(5) Hanford has been cited as a centerpiece in the federal government's research and development efforts in molecular science and waste management and environmental restoration.
(6) The state of Washington and its institutions of higher education could benefit greatly from the technical and scientific expertise available at Hanford.
(7) The Washington State University branch campus in the Tri-Cities has a unique opportunity to help the state capitalize on this opportunity due to its close physical proximity to the department of energy's center for environmental excellence and its molecular science center situated at the Pacific Northwest laboratory.
NEW SECTION. Sec. 2. By November 1, 1991, Washington State University shall submit to the higher education coordinating board for approval a proposal for the long-term development of a center for environmental and molecular sciences at Washington State University/Tri-Cities.
A number of purposes are envisioned for the center and are delineated in this section. It is to be understood that the accomplishment of these purposes will require the active support of Washington State University/Pullman and, where clearly appropriate, the cooperative involvement of other educational, governmental, and industrial partners, such as the Pacific Northwest laboratory.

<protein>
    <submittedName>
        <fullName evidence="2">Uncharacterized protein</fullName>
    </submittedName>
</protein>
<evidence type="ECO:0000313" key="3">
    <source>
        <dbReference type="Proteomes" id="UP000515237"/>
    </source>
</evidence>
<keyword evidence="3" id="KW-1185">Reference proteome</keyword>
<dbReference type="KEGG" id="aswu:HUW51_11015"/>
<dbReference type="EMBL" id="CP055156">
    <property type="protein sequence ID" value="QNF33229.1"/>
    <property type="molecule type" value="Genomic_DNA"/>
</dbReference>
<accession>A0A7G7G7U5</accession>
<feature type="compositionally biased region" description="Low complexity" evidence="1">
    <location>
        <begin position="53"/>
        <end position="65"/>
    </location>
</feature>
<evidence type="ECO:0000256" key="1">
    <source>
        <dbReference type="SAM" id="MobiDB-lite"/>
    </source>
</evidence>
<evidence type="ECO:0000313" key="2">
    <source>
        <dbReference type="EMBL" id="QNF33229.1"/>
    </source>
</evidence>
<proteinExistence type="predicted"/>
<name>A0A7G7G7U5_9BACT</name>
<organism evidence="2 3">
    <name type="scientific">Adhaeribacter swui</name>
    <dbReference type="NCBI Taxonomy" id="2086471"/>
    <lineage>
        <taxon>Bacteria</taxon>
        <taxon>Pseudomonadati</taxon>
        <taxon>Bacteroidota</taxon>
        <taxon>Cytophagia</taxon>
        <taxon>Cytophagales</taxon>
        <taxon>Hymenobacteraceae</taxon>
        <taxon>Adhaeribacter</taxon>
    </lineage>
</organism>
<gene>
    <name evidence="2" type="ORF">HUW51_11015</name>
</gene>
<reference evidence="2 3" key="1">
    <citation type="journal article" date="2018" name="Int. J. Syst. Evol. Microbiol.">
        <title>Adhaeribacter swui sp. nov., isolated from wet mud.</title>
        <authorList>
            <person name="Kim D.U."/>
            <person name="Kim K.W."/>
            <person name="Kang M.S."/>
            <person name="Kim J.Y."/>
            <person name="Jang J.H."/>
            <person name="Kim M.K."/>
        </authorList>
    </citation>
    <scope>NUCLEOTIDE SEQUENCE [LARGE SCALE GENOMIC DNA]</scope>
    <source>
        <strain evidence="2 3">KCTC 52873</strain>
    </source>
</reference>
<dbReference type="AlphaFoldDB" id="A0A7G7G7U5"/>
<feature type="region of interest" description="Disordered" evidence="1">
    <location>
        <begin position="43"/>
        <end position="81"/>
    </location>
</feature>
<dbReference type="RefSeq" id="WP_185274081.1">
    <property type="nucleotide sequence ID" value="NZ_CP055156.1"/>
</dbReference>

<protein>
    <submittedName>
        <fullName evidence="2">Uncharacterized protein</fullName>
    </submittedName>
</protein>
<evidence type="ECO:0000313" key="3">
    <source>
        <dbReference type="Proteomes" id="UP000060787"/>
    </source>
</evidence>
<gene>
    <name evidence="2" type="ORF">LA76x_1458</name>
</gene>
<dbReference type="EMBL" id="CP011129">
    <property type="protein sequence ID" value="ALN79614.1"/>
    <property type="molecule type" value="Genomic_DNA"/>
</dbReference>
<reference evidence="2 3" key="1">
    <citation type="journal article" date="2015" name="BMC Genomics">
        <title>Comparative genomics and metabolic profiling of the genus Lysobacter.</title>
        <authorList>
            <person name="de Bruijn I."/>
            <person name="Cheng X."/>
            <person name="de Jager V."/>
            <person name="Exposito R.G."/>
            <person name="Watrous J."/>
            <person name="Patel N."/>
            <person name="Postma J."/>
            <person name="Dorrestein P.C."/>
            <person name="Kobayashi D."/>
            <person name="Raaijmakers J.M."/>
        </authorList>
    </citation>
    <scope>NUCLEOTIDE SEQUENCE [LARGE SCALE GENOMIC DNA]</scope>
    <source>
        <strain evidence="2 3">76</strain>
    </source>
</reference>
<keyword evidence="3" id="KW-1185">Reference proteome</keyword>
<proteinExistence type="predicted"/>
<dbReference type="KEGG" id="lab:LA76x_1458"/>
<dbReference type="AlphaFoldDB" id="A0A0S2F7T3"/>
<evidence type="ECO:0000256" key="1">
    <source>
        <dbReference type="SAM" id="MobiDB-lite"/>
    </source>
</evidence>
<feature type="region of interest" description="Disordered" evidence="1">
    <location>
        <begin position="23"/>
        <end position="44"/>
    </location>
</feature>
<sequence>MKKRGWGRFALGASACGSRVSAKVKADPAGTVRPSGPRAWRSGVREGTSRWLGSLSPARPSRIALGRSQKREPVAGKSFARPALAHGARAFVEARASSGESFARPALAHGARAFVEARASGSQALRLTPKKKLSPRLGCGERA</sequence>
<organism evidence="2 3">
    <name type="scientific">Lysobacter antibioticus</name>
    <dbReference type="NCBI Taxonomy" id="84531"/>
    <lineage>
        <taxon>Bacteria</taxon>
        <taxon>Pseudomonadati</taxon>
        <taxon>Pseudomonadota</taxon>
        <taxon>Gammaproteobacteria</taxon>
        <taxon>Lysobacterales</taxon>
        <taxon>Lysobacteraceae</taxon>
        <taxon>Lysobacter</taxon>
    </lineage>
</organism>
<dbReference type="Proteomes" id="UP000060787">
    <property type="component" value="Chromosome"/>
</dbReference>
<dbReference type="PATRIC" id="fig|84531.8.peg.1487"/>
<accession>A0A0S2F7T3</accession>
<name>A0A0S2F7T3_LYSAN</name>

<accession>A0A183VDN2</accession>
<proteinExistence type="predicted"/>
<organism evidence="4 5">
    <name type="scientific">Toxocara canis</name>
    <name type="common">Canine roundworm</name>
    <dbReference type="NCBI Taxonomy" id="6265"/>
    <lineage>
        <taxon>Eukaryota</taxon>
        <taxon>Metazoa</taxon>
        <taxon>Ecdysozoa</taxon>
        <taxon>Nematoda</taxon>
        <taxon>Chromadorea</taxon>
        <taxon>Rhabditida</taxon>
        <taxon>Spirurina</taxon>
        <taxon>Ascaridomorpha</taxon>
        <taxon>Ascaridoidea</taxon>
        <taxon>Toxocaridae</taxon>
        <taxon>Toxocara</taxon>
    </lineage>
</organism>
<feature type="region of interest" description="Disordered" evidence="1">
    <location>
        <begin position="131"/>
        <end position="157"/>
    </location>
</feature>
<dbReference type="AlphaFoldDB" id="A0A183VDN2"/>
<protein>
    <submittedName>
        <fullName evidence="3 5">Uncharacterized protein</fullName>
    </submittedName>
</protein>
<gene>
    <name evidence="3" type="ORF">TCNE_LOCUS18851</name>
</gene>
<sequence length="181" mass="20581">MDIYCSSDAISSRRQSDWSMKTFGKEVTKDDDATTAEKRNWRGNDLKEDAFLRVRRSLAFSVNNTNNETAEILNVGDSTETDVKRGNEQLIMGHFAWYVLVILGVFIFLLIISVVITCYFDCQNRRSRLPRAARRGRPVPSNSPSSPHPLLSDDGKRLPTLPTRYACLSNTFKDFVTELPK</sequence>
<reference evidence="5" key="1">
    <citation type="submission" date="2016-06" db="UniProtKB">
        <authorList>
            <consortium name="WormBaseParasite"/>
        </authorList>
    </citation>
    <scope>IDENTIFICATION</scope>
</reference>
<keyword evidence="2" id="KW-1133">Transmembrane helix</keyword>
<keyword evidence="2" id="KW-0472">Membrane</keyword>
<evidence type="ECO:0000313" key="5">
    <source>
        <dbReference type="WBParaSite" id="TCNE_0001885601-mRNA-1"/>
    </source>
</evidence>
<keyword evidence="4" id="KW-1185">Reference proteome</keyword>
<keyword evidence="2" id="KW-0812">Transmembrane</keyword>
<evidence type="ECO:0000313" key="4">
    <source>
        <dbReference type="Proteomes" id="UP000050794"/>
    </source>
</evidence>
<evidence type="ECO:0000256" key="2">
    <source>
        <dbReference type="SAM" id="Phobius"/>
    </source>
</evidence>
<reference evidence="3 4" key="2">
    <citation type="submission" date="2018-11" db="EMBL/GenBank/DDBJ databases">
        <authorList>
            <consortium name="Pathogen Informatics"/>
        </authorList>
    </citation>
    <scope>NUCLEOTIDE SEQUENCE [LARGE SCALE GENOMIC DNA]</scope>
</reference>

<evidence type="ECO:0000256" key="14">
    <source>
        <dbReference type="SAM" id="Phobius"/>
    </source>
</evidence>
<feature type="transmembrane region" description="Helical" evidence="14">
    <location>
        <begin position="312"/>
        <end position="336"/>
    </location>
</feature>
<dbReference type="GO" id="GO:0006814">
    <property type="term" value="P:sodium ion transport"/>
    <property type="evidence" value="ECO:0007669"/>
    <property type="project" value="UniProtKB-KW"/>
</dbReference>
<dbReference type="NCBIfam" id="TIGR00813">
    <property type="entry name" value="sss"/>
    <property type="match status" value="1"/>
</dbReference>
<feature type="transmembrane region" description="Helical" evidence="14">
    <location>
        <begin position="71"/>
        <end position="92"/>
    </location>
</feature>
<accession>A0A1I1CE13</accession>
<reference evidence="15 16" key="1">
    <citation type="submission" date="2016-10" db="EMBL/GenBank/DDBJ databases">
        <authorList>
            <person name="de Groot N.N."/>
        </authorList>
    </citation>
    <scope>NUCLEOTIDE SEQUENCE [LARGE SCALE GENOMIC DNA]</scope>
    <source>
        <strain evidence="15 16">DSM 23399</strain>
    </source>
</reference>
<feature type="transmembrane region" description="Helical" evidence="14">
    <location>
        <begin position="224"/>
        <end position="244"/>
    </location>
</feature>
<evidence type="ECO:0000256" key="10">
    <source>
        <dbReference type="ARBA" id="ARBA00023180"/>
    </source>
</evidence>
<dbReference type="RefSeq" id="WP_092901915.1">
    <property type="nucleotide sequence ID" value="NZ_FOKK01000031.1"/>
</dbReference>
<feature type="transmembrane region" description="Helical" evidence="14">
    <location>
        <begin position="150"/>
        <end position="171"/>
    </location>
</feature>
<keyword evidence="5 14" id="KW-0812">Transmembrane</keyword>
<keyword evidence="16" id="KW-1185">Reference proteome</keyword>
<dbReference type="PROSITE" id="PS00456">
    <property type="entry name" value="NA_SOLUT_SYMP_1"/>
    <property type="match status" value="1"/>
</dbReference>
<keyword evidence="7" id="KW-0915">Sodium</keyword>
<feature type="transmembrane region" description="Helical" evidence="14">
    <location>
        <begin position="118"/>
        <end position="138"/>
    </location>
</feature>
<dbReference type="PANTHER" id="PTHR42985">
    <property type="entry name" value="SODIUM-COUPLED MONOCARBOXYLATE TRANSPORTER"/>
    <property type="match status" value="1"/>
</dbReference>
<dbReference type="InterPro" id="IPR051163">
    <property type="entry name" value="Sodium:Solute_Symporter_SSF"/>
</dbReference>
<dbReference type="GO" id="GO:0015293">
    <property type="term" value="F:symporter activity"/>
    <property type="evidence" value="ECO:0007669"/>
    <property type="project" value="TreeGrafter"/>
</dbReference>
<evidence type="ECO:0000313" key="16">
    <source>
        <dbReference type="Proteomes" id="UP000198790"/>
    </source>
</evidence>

The center shall be designed to accomplish the following purposes:
(1) Coordinate the relationship of Washington State University with the federal government's waste management and environmental restoration efforts at the Hanford site, the Pacific Northwest laboratory's molecular science center and center for environmental excellence, and other environmental and molecular science research and technology efforts at the Hanford site, to ensure that all available expertise is utilized in aiding these programs, as well as ensuring that Washington State University is able to participate in these efforts.
(2) Develop upper-division and graduate instructional programs in environmental assessment and remediation technology and molecular sciences, as approved by the higher education coordinating board.